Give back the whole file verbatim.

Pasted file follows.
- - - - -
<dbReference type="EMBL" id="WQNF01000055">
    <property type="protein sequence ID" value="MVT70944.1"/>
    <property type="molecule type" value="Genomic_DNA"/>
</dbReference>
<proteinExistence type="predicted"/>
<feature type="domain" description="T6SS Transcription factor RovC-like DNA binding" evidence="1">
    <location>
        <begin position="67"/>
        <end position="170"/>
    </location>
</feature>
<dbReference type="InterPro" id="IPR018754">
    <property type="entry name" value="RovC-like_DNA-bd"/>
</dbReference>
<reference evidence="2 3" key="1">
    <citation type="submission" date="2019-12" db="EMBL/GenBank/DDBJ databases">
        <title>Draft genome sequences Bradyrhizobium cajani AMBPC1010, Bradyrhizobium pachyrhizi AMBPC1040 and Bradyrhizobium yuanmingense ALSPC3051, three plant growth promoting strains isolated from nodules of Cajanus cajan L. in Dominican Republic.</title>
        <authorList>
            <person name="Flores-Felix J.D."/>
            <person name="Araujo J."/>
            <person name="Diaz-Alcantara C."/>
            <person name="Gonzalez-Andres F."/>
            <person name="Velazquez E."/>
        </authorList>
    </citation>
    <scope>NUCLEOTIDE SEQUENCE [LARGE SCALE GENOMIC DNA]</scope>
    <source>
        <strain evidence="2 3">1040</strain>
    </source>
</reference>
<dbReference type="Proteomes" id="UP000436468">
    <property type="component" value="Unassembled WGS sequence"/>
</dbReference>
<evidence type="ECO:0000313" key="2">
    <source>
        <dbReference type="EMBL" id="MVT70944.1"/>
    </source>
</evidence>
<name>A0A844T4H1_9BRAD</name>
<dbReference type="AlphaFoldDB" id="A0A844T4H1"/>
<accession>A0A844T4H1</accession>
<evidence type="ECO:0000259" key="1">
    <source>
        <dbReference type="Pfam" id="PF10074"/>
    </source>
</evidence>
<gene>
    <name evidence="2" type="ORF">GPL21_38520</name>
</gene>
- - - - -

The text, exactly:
<dbReference type="EMBL" id="WQNF01000055">
    <property type="protein sequence ID" value="MVT70944.1"/>
    <property type="molecule type" value="Genomic_DNA"/>
</dbReference>
<proteinExistence type="predicted"/>
<feature type="domain" description="T6SS Transcription factor RovC-like DNA binding" evidence="1">
    <location>
        <begin position="67"/>
        <end position="170"/>
    </location>
</feature>
<dbReference type="InterPro" id="IPR018754">
    <property type="entry name" value="RovC-like_DNA-bd"/>
</dbReference>
<reference evidence="2 3" key="1">
    <citation type="submission" date="2019-12" db="EMBL/GenBank/DDBJ databases">
        <title>Draft genome sequences Bradyrhizobium cajani AMBPC1010, Bradyrhizobium pachyrhizi AMBPC1040 and Bradyrhizobium yuanmingense ALSPC3051, three plant growth promoting strains isolated from nodules of Cajanus cajan L. in Dominican Republic.</title>
        <authorList>
            <person name="Flores-Felix J.D."/>
            <person name="Araujo J."/>
            <person name="Diaz-Alcantara C."/>
            <person name="Gonzalez-Andres F."/>
            <person name="Velazquez E."/>
        </authorList>
    </citation>
    <scope>NUCLEOTIDE SEQUENCE [LARGE SCALE GENOMIC DNA]</scope>
    <source>
        <strain evidence="2 3">1040</strain>
    </source>
</reference>
<dbReference type="Proteomes" id="UP000436468">
    <property type="component" value="Unassembled WGS sequence"/>
</dbReference>
<evidence type="ECO:0000313" key="2">
    <source>
        <dbReference type="EMBL" id="MVT70944.1"/>
    </source>
</evidence>
<name>A0A844T4H1_9BRAD</name>
<dbReference type="AlphaFoldDB" id="A0A844T4H1"/>
<accession>A0A844T4H1</accession>
<evidence type="ECO:0000259" key="1">
    <source>
        <dbReference type="Pfam" id="PF10074"/>
    </source>
</evidence>
<gene>
    <name evidence="2" type="ORF">GPL21_38520</name>
</gene>